FEATURE — Finding the motivation to cook for yourself when you live alone can be difficult. Many of us live alone for different reasons and circumstances. Maybe you haven’t married or are choosing not to. You may be a college student with roommates but without a coordinated meal plan together. Maybe you’ve lost a spouse. Whatever your reason may be, cooking for one can be hard.

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Why cook for yourself?

While being a single person can seem more affordable to just eat out or throw in a microwave dinner there are better options! Convenience food, though convenient, is typically low in nutrient value and high in saturated fat, sugar, sodium and calories. It’s also tougher on your wallet. Creating meal plans for yourself will likely result in healthier and better-tasting meals.

Meal planning

A good thing about cooking for one is that you can eat what you want whenever you want! No “backseat chefs” here! When meal planning, choose recipes that use some of the same ingredients! This will save you time and money.

Use your freezer

Freezers are great for two things when you’re cooking for one: stocking up on bulk foods you love and freezing your leftovers. Shopping in bulk may feel overwhelming, but when you have a freezer you’ll likely save yourself some money! Buying meats in bulk and freezing what you won’t eat within a few days is a great way to save some money.

Prepare the meat by dividing it up into portions you’ll use prior to freezing. Make things such as meatloaf and divide it in half. Use half for meatloaf to eat and roll and freeze the other half into meatballs, or divide a big batch of soup into serving sizes using storage containers or muffin tins.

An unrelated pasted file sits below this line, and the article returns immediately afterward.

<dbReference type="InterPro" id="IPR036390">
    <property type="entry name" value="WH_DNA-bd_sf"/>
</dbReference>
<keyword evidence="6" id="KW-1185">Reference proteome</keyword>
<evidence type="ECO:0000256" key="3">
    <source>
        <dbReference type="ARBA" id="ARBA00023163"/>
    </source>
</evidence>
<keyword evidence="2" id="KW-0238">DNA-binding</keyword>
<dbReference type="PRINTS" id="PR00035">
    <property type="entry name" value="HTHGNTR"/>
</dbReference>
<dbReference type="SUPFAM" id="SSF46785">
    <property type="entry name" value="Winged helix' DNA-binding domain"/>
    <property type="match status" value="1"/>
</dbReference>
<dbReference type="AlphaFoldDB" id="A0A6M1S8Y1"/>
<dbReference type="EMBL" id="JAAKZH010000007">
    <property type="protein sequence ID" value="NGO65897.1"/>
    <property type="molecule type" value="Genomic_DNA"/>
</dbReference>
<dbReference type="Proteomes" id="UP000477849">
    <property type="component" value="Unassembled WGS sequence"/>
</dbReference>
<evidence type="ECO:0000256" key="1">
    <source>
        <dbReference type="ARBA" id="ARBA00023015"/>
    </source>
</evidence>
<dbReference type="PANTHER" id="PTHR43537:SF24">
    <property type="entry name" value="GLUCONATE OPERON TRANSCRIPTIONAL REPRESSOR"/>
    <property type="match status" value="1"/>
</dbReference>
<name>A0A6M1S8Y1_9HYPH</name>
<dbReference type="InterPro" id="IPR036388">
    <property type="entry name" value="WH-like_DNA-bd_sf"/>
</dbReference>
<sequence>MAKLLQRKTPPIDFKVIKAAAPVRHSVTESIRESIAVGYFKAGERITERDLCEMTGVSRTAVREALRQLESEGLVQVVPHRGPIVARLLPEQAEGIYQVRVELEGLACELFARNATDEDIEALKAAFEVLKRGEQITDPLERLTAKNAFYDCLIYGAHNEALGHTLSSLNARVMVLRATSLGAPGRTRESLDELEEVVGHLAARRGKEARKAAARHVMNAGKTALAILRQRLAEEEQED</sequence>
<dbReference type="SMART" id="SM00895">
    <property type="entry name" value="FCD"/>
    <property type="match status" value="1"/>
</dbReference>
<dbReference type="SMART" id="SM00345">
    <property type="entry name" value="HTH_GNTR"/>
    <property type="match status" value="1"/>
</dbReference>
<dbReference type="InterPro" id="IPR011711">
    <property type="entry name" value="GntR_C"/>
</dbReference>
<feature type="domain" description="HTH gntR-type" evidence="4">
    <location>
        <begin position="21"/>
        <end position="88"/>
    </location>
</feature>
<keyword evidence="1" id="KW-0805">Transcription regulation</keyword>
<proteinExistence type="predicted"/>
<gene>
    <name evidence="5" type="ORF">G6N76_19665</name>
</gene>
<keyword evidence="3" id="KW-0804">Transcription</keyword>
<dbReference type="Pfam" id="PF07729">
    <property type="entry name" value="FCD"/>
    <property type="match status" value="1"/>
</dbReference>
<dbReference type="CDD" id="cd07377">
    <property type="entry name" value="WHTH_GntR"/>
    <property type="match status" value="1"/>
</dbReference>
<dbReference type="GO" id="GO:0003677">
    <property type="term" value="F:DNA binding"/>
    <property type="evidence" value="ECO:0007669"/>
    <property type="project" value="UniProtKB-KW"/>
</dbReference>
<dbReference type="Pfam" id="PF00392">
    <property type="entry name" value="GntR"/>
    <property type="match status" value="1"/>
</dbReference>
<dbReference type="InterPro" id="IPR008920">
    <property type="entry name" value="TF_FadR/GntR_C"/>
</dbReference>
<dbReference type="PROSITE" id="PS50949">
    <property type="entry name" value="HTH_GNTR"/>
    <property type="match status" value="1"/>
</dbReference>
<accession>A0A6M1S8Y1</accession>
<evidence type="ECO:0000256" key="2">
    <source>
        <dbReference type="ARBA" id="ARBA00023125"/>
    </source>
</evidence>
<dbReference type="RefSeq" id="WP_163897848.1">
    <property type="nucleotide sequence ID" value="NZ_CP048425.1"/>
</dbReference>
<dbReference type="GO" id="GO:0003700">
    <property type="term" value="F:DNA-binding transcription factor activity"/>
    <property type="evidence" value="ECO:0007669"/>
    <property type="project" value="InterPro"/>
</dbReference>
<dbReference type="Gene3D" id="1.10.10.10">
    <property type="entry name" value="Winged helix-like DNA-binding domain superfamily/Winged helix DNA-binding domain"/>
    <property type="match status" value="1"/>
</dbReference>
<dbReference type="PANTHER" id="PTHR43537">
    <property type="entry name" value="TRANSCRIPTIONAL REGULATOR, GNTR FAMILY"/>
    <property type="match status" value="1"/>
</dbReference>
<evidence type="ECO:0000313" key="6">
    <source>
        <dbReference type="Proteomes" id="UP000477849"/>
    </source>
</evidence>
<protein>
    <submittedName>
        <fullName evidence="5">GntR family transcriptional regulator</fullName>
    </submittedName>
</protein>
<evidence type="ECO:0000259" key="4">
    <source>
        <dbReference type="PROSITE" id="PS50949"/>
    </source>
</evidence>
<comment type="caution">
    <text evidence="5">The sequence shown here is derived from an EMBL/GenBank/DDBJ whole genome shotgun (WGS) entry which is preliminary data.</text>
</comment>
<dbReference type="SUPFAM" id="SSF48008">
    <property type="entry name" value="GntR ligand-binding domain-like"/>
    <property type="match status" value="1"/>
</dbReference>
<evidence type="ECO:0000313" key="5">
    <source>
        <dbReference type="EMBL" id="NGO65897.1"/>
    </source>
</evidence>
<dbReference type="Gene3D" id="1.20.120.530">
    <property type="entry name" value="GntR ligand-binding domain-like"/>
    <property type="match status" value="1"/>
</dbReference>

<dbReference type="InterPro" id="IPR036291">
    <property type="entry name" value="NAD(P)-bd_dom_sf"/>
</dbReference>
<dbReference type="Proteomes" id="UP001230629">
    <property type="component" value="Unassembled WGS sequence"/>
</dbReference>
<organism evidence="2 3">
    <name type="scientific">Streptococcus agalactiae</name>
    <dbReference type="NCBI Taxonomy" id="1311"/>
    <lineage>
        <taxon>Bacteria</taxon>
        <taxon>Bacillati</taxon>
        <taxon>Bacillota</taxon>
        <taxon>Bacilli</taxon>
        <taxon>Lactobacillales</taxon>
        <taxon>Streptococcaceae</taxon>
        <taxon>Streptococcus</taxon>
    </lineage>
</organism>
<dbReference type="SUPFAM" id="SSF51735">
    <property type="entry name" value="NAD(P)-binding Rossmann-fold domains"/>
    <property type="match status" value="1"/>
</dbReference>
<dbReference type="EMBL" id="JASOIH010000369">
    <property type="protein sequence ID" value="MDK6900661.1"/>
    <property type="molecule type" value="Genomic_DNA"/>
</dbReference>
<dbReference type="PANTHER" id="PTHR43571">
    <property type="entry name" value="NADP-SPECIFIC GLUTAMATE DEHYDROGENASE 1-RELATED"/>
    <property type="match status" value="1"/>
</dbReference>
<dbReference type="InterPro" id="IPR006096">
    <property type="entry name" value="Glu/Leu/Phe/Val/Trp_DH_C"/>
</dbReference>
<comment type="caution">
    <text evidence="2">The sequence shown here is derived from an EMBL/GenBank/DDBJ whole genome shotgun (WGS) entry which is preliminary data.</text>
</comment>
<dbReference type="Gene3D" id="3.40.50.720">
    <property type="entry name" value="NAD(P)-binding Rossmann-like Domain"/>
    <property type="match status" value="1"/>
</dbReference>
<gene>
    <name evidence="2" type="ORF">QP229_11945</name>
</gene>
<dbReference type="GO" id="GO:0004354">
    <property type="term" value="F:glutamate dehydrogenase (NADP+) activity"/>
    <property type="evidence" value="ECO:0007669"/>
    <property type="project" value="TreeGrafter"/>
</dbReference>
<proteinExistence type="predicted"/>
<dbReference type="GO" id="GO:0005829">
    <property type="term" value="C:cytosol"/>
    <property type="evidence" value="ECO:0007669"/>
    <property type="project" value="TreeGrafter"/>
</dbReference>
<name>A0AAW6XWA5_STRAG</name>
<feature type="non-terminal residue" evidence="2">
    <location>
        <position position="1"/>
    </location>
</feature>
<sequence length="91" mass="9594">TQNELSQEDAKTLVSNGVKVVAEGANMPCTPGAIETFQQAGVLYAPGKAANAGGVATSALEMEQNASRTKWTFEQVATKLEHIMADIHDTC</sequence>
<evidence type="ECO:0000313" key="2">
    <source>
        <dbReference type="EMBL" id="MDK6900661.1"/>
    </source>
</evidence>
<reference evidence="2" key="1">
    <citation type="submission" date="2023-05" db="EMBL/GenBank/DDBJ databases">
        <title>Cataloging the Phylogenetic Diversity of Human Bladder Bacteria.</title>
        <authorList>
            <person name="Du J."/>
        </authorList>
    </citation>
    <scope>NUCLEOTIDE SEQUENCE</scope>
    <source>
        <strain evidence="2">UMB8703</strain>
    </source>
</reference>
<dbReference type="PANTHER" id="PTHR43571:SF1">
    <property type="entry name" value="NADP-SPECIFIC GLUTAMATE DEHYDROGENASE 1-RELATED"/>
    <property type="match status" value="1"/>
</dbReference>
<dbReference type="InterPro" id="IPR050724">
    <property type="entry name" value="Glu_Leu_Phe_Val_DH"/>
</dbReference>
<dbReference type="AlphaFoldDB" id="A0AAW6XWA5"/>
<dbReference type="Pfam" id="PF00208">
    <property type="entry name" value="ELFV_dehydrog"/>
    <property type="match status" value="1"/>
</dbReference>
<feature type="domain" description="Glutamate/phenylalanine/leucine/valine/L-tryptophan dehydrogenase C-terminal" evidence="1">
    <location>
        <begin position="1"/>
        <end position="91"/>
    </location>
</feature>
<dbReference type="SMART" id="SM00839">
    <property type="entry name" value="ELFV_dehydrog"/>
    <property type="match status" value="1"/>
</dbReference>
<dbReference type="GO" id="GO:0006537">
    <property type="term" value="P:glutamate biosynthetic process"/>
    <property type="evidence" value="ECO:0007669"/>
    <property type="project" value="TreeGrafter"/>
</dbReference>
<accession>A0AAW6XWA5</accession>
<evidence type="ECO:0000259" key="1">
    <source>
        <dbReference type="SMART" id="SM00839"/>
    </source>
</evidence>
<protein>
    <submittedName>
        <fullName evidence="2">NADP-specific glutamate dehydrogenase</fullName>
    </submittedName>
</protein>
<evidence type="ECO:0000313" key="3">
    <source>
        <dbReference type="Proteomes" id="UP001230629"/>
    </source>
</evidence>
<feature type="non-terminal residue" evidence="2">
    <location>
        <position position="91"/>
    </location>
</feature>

Did you know you can freeze perishable foods like bread? You can! It’s not always easy to go through an entire loaf of bread on your own before you find some mold growing. Ew! Simply freeze the bread and take out what you need as you go. Bread thaws quickly!

Freezing is a great way to maximize the time and effort spent cooking for yourself too. Try a recipe with six servings and freeze the leftovers for an easy weeknight meal or lunch. You’ll thank yourself on those nights where you come home exhausted.

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Cooking for one recipes

Using cookbooks or finding a website that portions meals smaller allows you to create fresh, home-cooked meals without leaving unused fresh ingredients that go to waste each week. These meals usually cook faster and leave you with fewer leftovers than a traditional family meal too! Having a recipe to follow helps it feel less overwhelming and easy to whip out a grocery list.

If you already have a handful of recipes you love but they make large portions, try reducing the recipe. Here are some tips from the Mayo Clinic for reducing recipes:

If a recipe calls for three eggs, use two eggs and subtract two to four tablespoons of liquid.
If a recipe calls for a half can of beans or pumpkin, use half and refrigerate or freeze the rest.
Remember, there are 16 tablespoons per cup, three teaspoons per tablespoon, eight fluid ounces per cup and two tablespoons per fluid ounce.
Make sure to monitor a reduced recipe’s cook time more closely, as it will cook faster (likely five to 10 minutes earlier).

Be resourceful

Learn what to do with aging food! Eat fruits and vegetables that spoil first. Find new ways to use milk; a gallon is usually cheaper than a half gallon. Make your extra pasta into a cold salad for the next day. Utilize foods you’ve made in another dish the next day, such as pot roast. Slice it up and make a sandwich or two.

You don’t have to eat alone either. Invite a friend or two over!


This article originally appeared on Jan. 25, 2023, on the USU Extension Create Better Health blog.

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